We’ve all seen it on our most recent trip to the grocery or big box store: empty shelves where our favorite brand of tissues, toilet paper, or paper towels once sat. If you’re fortunate enough like I was this morning, there’s a handful of paper products on the shelf, but only if you’re an early bird and arrive at 8 a.m. The same goes for hand sanitizer and most liquid soaps.

Hoarding has become a hot topic amid the coronavirus outbreak, almost as much as the illness itself. On Monday, President Donald Trump signed an executive order allowing Attorney General Bill Barr to investigate growing evidence of price gouging and hoarding in recent weeks, mainly on sanitizers and medical supplies.

“Once specific materials are so designated, persons are prohibited from accumulating those items in excess of reasonable personal or business needs or for the purpose of selling them in excess of prevailing market prices,” Barr said.

No materials have been designated as scarce as of yet, Barr said. He added that the order doesn't apply to consumers or businesses stockpiling supplies for their own operations.


That gets back to my trip to the big box store. Many retailers are posting signs in specific aisles instructing customers they will be limited to one package of certain items, such as toilet and tissue paper, paper towels, hand sanitizers, rubbing alcohol, and others. While I observed many other shoppers following these rules as I was, several others were not. One person had at least five packages of paper towels in their cart; another, four.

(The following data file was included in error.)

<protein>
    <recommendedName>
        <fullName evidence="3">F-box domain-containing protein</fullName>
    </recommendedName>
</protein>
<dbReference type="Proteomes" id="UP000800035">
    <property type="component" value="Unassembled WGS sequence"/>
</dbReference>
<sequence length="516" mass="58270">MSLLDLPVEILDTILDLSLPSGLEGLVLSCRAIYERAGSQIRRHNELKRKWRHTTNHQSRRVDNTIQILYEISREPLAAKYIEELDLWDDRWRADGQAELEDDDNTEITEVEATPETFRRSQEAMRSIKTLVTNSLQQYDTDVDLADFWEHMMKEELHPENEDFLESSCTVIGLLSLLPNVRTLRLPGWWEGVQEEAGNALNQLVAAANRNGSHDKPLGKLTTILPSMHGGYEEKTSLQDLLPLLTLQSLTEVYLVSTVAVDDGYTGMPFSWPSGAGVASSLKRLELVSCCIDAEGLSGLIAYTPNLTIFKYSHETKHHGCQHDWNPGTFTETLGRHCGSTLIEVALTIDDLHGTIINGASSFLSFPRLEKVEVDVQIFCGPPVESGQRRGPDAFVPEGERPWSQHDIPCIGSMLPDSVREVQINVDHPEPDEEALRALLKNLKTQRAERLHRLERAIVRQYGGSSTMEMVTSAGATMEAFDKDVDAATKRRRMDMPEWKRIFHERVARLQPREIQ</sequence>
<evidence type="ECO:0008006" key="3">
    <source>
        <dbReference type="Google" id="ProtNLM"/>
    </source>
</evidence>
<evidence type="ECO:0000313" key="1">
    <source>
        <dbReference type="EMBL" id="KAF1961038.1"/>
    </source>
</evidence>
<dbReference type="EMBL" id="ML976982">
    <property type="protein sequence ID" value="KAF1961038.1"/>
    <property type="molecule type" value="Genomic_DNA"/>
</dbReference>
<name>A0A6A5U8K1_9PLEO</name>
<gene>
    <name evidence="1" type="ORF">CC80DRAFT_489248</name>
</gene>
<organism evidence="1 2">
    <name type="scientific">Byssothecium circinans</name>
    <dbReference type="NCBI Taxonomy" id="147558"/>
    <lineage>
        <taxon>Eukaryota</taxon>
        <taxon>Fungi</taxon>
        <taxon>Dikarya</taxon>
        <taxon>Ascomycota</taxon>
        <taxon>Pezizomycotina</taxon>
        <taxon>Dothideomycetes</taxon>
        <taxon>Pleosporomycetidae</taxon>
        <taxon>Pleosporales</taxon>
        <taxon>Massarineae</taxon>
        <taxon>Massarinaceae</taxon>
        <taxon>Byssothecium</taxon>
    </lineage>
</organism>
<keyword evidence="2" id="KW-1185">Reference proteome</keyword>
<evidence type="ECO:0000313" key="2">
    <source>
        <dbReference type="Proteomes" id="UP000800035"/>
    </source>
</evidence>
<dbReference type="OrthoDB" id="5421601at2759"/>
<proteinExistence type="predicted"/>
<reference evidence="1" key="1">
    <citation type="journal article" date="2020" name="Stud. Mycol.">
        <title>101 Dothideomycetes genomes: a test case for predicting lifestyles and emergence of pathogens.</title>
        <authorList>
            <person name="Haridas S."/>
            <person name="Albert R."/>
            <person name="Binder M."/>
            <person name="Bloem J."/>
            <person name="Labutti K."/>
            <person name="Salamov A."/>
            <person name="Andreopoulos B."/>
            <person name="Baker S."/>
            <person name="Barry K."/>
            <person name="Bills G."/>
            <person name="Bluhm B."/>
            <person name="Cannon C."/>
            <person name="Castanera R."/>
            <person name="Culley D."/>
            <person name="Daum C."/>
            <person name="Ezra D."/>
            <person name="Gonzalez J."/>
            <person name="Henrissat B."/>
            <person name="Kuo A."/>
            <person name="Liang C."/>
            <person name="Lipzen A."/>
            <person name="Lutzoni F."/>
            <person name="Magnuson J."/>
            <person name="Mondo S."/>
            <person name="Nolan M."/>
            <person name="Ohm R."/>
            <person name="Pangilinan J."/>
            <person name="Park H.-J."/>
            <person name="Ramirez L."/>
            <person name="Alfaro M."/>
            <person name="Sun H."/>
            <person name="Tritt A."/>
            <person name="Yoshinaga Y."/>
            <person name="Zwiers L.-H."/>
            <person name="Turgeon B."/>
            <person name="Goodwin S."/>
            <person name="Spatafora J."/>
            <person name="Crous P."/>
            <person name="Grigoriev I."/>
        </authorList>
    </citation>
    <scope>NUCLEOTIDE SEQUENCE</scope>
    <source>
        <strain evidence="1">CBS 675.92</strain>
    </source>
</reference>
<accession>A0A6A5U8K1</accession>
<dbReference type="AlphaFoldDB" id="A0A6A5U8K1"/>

I casually joked to one employee, “I guess they lost count?” The employee provided some perspective: “It’s difficult to say ‘no.’ Are they loading up? Probably. But maybe it’s the first time they’ve found what they’re looking for in weeks. So they buy a bunch now and won’t come back for a while. You just don’t know.”

It’s a fair point, and why these informal purchasing rules are just so hard to enforce. Amid this outbreak, I’ve seen tremendous compassion at the store, including multiple occasions when I and others pitched in to cover the cost of paper and reusable bags for people who didn’t have enough cash on hand for all their groceries. Looking the other way on the “one-for-one” rule is another example of this type of kindness, even if some are taking advantage of it.

In the end, it’s up to each of us to do what’s best for all of us. Governor Andrew Cuomo probably said it best last week, however, when he assured the supply chains for grocery stories and essentials are intact, and concluded, “There’s no reason to buy 100 rolls of toilet paper.”